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The crowd, color, food, and impeccable decorations make welcoming the Lunar New Year so much fun and memorable. It only happens once a year, so it’s important to keep those memories of celebration and happiness alive.

Here are some tips from photographers on how you can make the most our of your iPhone during the festivities:

1. Shoot with your phone

Food stylist CR Tan demonstrates how easy it is to shoot a reunion dinner. Even if you have one, you wouldn’t really want to whip out your big camera to capture the fun and action over food. With good lighting, a little bit of styling, and added human element, you can achieve a great photo with an iPhone.

Follow CR Tan on Instagram: @xlbcr

2. Use Night Mode

Not enough light? Don’t let darkness stop you. Photographer Yudhi Aristan uses Night Mode to capture vibrant colors even in low light. Just hold still for a few seconds and see the magic happen.

Follow Yudhi Aristan on Instagram: @aristan89

3. Play with perspectives

Take your time to frame your shot. Photographer Jason Lim suggests playing around with the different lenses your iPhone comes with. The Ultra Wide Angle, Wide Angle, and Telephoto lenses can be used to create eye-catching compositions.

Follow Jason Lim on Instagram: @jsnjnr

Did you capture any photos in welcoming the Chinese New Year? Share them with us in the comments below! 📷

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24 Hours Series

24 Hours in Jakarta

Captured through the awesome camera of the Galaxy A71

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When I hear Indonesia, Bali always comes to mind. Although I’ve never been there, I know it’s a dream destination for many because of its beaches, peaks, parks, temples, and terraces. It’s an escape out of the polluted and crowded cityscape.

Two hours away from Bali is the country’s capital, Jakarta. Its dense city structure further proves that it has been on a massive urban sprawl. Honestly, I had no idea where to go and what to do — but the internet exists for a reason. The only Indo things I’m aware of are mi goreng, nasi goreng, beef rendang, MONAS, Alfa Mart. That’s about it.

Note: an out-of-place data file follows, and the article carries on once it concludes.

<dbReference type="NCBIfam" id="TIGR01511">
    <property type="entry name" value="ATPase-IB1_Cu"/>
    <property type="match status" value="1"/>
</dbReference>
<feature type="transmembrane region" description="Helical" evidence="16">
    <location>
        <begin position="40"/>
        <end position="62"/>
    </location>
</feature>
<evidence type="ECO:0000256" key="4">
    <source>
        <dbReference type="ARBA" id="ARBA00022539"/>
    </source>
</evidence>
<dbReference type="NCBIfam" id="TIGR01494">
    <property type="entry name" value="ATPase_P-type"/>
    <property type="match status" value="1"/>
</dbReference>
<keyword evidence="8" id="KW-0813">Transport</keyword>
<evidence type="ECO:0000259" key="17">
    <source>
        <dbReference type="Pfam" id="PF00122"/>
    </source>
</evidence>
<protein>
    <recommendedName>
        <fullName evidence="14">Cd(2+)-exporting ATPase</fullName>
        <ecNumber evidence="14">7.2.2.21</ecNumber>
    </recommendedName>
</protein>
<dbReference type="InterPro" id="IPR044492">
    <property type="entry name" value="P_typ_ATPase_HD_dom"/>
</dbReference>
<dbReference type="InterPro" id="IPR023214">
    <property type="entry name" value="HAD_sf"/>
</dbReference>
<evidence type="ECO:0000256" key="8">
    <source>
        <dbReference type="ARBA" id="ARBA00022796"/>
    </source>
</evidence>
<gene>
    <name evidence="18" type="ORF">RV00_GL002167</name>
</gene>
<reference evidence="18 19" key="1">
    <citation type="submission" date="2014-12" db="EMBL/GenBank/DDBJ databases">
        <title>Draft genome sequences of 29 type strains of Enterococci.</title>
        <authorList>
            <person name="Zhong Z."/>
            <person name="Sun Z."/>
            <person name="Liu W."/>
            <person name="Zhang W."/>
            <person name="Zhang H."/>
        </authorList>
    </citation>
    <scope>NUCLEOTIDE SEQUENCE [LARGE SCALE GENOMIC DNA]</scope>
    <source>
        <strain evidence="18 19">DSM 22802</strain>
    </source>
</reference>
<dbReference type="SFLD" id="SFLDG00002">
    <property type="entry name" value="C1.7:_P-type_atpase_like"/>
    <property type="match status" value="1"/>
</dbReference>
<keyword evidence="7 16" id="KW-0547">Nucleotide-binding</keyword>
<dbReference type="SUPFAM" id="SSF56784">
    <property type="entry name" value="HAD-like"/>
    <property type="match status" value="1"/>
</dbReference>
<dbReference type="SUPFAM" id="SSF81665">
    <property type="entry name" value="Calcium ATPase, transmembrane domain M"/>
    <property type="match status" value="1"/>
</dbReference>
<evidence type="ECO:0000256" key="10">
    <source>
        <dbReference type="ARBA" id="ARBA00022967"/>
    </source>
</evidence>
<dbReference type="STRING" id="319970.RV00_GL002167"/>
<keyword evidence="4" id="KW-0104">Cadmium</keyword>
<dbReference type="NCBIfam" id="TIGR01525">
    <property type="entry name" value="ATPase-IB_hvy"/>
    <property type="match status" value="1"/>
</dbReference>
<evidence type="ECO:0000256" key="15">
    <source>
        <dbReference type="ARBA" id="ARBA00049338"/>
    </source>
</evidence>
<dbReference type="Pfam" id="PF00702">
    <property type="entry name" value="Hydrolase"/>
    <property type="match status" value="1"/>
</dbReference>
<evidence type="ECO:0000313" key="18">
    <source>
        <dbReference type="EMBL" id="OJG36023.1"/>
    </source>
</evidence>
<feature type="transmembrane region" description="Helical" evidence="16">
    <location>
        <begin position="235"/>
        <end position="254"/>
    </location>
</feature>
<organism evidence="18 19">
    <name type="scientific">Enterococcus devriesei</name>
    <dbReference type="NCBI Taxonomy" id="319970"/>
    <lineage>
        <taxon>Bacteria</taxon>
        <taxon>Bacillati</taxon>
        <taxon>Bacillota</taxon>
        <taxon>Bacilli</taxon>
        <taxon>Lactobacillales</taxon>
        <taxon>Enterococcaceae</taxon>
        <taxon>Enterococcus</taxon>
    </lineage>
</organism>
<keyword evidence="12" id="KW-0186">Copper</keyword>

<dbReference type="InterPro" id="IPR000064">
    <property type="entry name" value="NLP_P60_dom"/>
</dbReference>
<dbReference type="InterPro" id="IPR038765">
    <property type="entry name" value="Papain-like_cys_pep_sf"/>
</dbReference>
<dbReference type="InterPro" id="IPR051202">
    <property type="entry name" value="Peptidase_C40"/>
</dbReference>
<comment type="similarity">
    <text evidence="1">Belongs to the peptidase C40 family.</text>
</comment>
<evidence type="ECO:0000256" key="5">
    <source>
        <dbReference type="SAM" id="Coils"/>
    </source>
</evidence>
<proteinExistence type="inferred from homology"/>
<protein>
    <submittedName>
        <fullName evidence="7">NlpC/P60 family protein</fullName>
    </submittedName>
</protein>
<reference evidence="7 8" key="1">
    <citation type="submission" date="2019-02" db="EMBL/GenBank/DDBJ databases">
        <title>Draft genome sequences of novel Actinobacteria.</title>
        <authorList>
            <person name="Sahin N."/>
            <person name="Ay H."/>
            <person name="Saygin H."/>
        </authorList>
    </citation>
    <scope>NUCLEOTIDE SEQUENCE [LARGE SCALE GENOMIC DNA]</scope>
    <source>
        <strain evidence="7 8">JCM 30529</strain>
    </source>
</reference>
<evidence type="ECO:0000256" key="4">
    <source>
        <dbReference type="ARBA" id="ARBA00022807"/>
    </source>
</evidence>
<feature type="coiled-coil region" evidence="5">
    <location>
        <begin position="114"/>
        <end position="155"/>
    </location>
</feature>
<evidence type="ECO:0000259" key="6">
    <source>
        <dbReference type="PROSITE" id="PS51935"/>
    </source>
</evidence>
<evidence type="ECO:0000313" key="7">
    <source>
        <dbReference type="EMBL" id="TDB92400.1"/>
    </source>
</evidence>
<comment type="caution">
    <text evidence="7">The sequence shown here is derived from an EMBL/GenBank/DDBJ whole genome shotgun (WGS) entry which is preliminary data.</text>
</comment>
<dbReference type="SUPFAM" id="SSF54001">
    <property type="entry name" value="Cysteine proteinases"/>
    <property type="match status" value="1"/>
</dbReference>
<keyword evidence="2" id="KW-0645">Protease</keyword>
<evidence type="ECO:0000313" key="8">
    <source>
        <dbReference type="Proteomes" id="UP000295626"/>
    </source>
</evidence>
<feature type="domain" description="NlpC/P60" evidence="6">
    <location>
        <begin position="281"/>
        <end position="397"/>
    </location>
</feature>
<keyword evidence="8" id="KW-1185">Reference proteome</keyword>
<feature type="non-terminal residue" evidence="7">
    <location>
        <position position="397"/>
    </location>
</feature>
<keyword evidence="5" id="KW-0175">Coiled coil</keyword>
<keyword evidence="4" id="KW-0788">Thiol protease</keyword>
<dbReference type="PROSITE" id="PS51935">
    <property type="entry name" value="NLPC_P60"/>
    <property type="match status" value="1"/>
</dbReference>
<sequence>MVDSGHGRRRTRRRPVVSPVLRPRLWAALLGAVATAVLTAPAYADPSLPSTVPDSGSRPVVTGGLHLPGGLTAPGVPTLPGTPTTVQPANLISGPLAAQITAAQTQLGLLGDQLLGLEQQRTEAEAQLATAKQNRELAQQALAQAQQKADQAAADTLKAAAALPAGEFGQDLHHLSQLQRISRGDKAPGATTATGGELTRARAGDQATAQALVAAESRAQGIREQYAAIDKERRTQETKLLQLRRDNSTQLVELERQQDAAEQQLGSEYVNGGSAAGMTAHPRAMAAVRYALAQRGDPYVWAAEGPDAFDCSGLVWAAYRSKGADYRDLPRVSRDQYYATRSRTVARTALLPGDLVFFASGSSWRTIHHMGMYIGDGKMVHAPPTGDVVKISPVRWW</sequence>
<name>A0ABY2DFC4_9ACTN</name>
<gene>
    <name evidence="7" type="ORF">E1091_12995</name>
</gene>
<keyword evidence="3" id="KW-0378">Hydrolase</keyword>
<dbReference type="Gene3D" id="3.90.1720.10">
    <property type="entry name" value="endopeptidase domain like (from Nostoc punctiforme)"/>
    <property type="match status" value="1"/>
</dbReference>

I flew all the way to Jakarta for Samsung’s Awesome Live Event with BLACKPINK where they introduced the Galaxy A51 and Galaxy A71. The day after the event, I finally had the phone on hand and tested its “awesome camera”, including the new ultra-wide lens.

Cozy stay

Capturing the hotel view outside was the first thing I did with the phone. Not the best window view I had but the greenery added an ethereal escape against the sharp, tall slabs of concrete.

Going out of the room gives me another view. That large structure is the Tennis Indoor Senayan where Samsung held its live event. It’s also one of the venues of the 18th Asian Games and other K-Pop concerts. Seeing it from afar and up close made me realize how lucky I am.

Before heading out, I tried the hotel’s breakfast buffet. So far, so good. There was enough variety that I enjoyed eating. I spoiled myself by having more than five plates. Here’s a photo of the sweet food, for the wandering souls out there.

Taman Mini Indonesia Indah (TMII)

I decided to go to Taman Mini Indonesia Indah as it’s located far from the skyline of Jakarta. Despite what the name suggests, this place isn’t “mini”. This museum is just one among the many parks you can see inside the TMII premises.

With limited time, I decided to push through — and I’m glad I did. It made me realize how similar Indonesians and Filipinos are, not just when it comes to appearance but also language. There are Bahasa and Tagalog words that both share the same meaning such as “selamat”, “datuk”, “kolintang”, “pintu”, “balik”, “lima”, “pula”, “kanan”, “anak”, and more. It’s truly fascinating.

These traditional art pieces show how rich and diverse Indonesia’s culture is. Some were hand-drawn, sculpted, weaved, or even painted, like the batik. They even have their own version of puppets called wayang.

After the three-story museum tour, I headed to a mini temple to rest and relax. Those who were caught off-guard by the claustrophobic dim spaces of the museum can enjoy the majestic pond outside.

National Monument (MONAS)

As mentioned earlier, I knew about MONAS. It’s Indonesia’s National Monument — and that’s because the city-building game I’m playing introduced me to it. I downloaded the landmark mod which made me recognize it’s one of Indonesia’s sought-after landmarks.

It’s erected right in the center of Jakarta. According to locals, you can see all of Jakarta if you go up — pretty much like a drone. Unfortunately, I didn’t get to do that because of the flaming hot weather.

Kota Tua

If you weren’t aware, Indonesia was colonized by the Dutch empire. Batavia was the old-day Jakarta. Thus, the “Old Batavia” they’re calling can be found here in Kota Tua.

What you see above is the Fatahillah Square which is the historical center of the old town. Beside it, there are museums pertaining to wayang, fine arts and ceramics, and even Jakarta’s history. During my visit, they were all closed.